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Keith Richards Discusses The Rolling Stones' Latest Album in 1994 Guitar World Interview

Keith Richards Discusses The Rolling Stones' Latest Album in 1994 Guitar World Interview

Here's an interview with Keith Richards from the October 1994 issue of Guitar World magazine. To see the Rolling Stones cover -- and all the GW covers from 1994 -- click here.

It’s hump time in Toronto. Mick Jagger, Keith Richards and company have rolled into town, ready to begin preparations for this year’s version of the Summer Stones. There are stage models to be examined, promotional campaigns to be mapped out, lighting schemes to be configured.

Oh yeah -- and music to be played.

“We’re getting familiar with playing some of the newer songs and stretching our memories for some of the older ones,” the 50-year-old Richards reports with a gleeful cackle. There’s nothing he likes better than playing, and there’s nobody he likes playing with more than the Stones -- though his solo band, the X-Pensive Winos, rates a pretty strong second.

“The way the shows usually shake down -- it’s kind of like picking tracks for an album. We start playing everything, and you don’t pressure or guide it too much. Some songs kind of leap out and say, ‘Yeah, me this time.’ It always comes out all right.”

These days, things are about as all right in Stonesville as they've been in a long time. The nasty mid-Eighties rift between Richards and Jagger is patched over and, seemingly, forgotten. After years of infighting, bassist Bill Wyman has left the band, replaced by Darryl Jones -- the first new Stone in 19 years. Trusted keyboard hand Chuck Leavell is on hand for the tour, and tickets -- as always -- are selling well, despite a concert market glutted by the high-priced likes of Pink Floyd, the Eagles, Barbara Streisand and the tandem of Elton John and Billy Joel.

Best of all, the new music is good. The Stones' new Voodoo Lounge is a bold, sprawling work that finds the band ignoring the sonic conventions that come with being The Stones. Oh, Voodoo Lounge has its share of Jagger-Richards crankers -- “Love is Strong," "Mean Disposition" -- but the Stones consistently reach for more, employing country touches, funk, blues, Celtic folk, Latin rhythms and lush balladry in the Jagger vocal showcase "Out of Tears" to elevate Voodoo Lounge.

"I wanted them to make the album they felt like making," says co-producer Don Was, who worked with the Stones in Ireland and Los Angeles. "My real agenda was that they write up to the level they're capable of, which really coincided with what they were thinking.

"It's easy to lapse into self-imitation; when you' re as good as they are, you can fake your way through it pretty good. They didn't want that this time."

Was, not one given to understatement, finds Richards' musicianship worthy of heavy praise. "I learned more about music working with this guy for five or six months than I could in years' worth of the Berklee School of Music," Was says. "There's certainly this conception of Keith being this drug-burnout, Spinal Tap character. It's wrong. He's a brilliant, vibrant character... a very deep guy who I think may be at the most creative period of his life.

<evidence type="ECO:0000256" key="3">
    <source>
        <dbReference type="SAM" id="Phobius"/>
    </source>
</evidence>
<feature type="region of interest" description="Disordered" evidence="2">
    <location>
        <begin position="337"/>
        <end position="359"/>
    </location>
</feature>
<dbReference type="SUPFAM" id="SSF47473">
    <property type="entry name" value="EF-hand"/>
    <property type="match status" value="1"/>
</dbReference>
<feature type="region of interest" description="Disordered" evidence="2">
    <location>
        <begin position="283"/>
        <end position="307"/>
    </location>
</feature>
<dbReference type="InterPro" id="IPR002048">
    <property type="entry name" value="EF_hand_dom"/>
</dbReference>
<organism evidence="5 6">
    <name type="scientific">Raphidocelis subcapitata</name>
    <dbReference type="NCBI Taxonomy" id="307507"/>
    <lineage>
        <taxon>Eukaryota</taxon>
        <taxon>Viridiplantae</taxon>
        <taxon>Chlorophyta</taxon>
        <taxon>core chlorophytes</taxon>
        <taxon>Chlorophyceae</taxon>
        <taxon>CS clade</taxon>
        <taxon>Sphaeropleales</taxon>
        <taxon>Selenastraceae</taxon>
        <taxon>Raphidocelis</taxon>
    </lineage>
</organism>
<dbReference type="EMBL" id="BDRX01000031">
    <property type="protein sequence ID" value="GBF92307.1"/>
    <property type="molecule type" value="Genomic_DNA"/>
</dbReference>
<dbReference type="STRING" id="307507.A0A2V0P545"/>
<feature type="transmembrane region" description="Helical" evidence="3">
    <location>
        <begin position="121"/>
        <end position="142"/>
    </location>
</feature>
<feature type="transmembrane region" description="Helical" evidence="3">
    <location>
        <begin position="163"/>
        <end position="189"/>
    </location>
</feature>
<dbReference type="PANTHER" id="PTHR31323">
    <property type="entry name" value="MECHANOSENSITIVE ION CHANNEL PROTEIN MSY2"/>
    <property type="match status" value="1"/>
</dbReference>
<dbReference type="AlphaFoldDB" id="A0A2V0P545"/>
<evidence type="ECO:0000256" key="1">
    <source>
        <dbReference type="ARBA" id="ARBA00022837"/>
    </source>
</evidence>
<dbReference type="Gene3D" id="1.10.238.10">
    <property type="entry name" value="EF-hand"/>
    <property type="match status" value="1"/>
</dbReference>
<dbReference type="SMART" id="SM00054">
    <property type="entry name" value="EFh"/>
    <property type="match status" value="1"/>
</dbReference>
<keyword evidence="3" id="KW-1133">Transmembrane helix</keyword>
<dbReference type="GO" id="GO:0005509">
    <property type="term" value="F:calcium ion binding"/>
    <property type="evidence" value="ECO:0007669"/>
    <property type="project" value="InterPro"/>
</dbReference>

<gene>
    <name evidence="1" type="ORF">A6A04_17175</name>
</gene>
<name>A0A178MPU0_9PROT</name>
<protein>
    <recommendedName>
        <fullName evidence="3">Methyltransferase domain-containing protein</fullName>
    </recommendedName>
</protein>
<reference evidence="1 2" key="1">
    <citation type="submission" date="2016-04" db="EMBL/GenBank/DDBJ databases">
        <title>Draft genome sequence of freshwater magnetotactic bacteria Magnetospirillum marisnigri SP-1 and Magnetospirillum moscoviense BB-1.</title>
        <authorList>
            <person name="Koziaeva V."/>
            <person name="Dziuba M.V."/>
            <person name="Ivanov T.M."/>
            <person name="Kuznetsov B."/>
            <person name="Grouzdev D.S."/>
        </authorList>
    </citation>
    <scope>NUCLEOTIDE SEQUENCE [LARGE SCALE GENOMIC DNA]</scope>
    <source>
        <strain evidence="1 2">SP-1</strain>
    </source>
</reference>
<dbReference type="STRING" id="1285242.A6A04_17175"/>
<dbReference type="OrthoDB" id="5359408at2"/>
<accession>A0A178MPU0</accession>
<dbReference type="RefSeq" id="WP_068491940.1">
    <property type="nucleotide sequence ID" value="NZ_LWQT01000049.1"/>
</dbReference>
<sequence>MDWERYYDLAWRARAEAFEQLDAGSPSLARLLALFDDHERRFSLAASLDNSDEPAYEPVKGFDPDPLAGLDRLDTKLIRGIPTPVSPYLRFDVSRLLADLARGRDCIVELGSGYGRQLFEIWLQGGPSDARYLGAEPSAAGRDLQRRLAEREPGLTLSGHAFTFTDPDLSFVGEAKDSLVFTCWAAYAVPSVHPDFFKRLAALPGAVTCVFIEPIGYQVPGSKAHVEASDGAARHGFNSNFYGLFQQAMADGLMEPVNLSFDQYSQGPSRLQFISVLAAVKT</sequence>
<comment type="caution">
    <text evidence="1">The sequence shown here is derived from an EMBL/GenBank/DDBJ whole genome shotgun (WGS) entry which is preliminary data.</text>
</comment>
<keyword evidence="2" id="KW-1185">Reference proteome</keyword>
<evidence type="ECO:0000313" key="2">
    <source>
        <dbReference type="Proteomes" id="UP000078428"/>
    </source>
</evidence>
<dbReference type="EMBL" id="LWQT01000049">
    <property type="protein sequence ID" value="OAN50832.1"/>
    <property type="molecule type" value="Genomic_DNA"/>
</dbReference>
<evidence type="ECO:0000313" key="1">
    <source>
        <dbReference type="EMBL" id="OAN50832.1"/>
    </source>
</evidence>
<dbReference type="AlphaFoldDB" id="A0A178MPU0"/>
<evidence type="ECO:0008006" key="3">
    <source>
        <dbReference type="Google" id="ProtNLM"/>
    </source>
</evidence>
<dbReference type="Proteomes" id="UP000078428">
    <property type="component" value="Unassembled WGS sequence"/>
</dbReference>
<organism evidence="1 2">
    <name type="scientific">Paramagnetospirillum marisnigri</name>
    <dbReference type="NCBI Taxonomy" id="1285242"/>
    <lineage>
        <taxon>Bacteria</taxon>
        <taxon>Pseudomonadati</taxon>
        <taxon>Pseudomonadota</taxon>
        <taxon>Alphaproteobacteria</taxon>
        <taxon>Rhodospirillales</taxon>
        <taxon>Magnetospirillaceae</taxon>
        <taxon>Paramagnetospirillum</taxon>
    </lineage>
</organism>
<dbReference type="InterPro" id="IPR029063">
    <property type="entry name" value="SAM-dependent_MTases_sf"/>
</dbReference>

"He plays like a jazz musician -- the way he listens to everything else that's going on and reacts to it and refuses to play organized, set parts all the way through the songs. It's not like he can't remember the parts or won't learn the arrangements; he responds to the moment. That's a really advanced thing for a rock and roll band... and a very generous way for a songwriter to approach his music."

Richards is equally generous in conversation -- cheery, sharing, easygoing. He long ago tired of some subjects -- we know "Satisfaction" came to him in a dream -- but when the subjects are the Stones and rock and roll, it doesn't seem like he'II ever tire of talking.

GUITAR WORLD: Was it different doing a record without Bill?

It's a lot easier than I thought it would be. I figured it would take us a long time; I thought it would be a more difficult process to screw around with the rhythm section. I'm kind of glad in a way that Mick and I left it to Charlie -- wisely, I think -- to name the guy.

Was it an involved audition process?

We played with a lot of good players last year; name the top 25 you can think of and then a few more. I thought life had no more surprises until we got into that! Finally we said "Charlie, for once in 30 years, you're going to be the guy to make the decision." So he went with Darryl -- another Chicago guy, as fate would have it.

I think Don Was was crushed that you didn't pick him.

[laughs] Oh, I don't think so. Actually, Don got involved on this record about the time we'd pretty much decided who it was going to be. The main thing is that Ronnie is happy that, after 19 years, he 's not being called the new boy anymore! [laughs]

What made Darryl so right?

Obviously it had a lot to do with Charlie; as I said to Charlie, "When I call down to the engine room for full steam ahead, I want reciprocation. I want the two engines going." I think the fact is that Charlie comes out of the jazz stable originally, which makes him unique in a way. That's why he swings; he makes rock and roll swing, which is one of the things you're supposed to do but many people have forgotten.

Well, the fact that Darryl spent five years with Miles Davis certainly didn't hurt. Darryl has already gotten fond of saying that the Stones is really a jazz band 'cause we improvise all the time. He tells us, "You cats do more jazz than some jazz cats I've played with." It takes the new boy to tell me I'm actually playing in a jazz band! [laughs]

But Darryl's a smooth player and very fast, and he loves his music. He loves playing with Charlie, too. To me, that's the whole key, to have a rhythm section that clicks really well together.

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